In 1949, when asked what it means to be an “intelligent” investor, Benjamin Graham, the father of Value Investing, said…
The word “intelligent”…will be used…as meaning “endowed with the capacity for knowledge and understanding.” It will not be taken to be “smart” or “shrewd”, or gifted with unusual foresight or insight. Actually the intelligence here presupposed is a trait more of the character than the brain.
Then, in 1976, he summed up “investing” with these words…
The main point is to have the right general principles and the character to stick with them.
In short, when Graham said an investor must possess good character, he was thinking of a set of traits – call it Graham’s Mental Toolkit – that he so often praises throughout his writings.
So what exactly is Graham’s mental toolkit to become an “intelligent” investor? Well, here it is…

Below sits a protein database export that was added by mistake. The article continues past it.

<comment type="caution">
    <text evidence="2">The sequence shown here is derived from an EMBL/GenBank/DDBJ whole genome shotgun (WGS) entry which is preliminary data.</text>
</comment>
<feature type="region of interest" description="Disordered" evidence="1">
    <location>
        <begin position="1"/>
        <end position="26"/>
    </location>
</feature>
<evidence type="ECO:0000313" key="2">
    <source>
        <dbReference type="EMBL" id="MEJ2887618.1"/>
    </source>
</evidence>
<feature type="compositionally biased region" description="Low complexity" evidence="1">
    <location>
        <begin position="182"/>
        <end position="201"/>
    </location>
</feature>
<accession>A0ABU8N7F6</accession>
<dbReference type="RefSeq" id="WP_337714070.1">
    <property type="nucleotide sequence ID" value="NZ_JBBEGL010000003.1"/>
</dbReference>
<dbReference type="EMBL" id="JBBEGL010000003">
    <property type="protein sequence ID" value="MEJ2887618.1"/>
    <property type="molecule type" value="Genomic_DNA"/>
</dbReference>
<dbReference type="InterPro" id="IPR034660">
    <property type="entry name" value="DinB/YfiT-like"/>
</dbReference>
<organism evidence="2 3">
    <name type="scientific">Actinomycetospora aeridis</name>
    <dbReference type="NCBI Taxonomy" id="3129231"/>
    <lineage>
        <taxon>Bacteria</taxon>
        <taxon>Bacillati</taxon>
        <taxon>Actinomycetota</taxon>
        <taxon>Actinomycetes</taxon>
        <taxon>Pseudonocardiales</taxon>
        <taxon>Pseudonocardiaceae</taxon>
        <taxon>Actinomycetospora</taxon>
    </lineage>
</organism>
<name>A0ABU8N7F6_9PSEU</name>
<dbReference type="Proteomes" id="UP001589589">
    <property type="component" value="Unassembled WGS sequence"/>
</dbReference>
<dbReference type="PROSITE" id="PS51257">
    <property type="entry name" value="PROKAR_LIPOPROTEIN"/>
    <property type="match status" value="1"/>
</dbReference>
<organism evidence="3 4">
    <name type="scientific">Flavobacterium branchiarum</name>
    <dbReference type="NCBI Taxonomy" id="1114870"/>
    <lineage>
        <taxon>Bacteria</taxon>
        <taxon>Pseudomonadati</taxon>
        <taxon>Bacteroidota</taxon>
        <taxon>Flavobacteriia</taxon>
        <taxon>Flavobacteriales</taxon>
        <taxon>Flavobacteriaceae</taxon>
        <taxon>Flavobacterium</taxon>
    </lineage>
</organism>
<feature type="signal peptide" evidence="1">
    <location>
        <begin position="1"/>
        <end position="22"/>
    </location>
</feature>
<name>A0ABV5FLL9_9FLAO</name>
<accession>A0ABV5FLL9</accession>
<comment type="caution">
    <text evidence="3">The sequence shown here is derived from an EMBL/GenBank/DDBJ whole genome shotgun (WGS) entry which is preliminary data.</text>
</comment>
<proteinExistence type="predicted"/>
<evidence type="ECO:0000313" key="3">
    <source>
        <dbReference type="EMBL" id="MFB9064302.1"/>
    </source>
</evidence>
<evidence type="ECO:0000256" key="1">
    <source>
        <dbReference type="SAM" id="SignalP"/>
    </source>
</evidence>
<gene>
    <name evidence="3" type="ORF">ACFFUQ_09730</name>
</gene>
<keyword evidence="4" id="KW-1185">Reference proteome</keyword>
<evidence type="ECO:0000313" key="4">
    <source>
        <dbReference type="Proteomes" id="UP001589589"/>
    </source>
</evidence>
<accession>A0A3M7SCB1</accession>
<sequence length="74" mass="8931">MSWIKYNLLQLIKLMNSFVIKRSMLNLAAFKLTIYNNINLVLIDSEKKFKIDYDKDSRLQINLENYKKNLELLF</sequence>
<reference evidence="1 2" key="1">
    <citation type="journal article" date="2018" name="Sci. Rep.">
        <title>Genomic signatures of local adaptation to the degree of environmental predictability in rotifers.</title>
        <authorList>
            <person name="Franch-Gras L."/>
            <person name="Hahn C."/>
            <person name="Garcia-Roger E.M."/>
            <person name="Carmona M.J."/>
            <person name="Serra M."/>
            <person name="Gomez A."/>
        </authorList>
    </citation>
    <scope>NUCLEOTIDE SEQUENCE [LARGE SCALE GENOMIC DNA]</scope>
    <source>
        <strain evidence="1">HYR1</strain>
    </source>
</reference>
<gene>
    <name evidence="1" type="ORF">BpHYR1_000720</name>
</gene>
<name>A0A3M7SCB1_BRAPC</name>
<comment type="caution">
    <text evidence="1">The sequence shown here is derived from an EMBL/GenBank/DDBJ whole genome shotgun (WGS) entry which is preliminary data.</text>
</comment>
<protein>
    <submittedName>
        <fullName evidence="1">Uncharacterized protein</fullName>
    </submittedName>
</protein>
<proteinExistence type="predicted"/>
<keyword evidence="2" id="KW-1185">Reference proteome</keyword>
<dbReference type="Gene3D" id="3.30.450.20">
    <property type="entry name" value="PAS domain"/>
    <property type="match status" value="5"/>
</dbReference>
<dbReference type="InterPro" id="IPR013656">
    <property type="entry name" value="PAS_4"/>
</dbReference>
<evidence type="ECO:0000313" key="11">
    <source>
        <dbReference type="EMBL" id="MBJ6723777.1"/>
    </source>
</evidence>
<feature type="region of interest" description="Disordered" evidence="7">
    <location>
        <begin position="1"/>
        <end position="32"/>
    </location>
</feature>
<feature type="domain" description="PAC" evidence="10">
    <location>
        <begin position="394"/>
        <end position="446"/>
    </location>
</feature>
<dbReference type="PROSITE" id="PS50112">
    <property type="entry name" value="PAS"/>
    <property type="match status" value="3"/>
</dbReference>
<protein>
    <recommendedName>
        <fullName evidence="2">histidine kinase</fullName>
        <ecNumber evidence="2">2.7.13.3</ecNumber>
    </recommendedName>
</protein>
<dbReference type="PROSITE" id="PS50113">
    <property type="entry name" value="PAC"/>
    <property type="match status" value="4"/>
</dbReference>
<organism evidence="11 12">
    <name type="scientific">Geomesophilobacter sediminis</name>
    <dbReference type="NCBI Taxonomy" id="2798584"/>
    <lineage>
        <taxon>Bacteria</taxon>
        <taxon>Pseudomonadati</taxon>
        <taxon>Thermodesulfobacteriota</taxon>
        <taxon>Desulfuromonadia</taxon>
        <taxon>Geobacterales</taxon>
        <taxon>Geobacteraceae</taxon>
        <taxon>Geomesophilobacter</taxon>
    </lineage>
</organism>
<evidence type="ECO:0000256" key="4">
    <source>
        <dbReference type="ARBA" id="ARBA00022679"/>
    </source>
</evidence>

Source: Benjamin Graham, Building a Profession
There’s no doubt that you need all these four tools in your investment toolkit to become an intelligent investor.
Arithmetic – or working with numbers – is just one part of it, though an important part. But most investors I meet or those who write to me with their questions on how to become intelligent investors, are largely worried about this one part only.
You see, quantitative analysis (arithmetic of investing) is easy to learn. How to analyze financial statements, how to calculate intrinsic value, and how to assume margin of safety can be learnt with practice. In fact, my 20-lesson course on value investing can teach you all that.
But these skills can only take you so far.
The idea, as Graham has suggested so often, must be to build a “good overall character” – which most importantly includes developing self-control and emotional discipline. No investing course can teach you this, and this is where lies your real challenge as an investor.
But then, are you up to this challenge?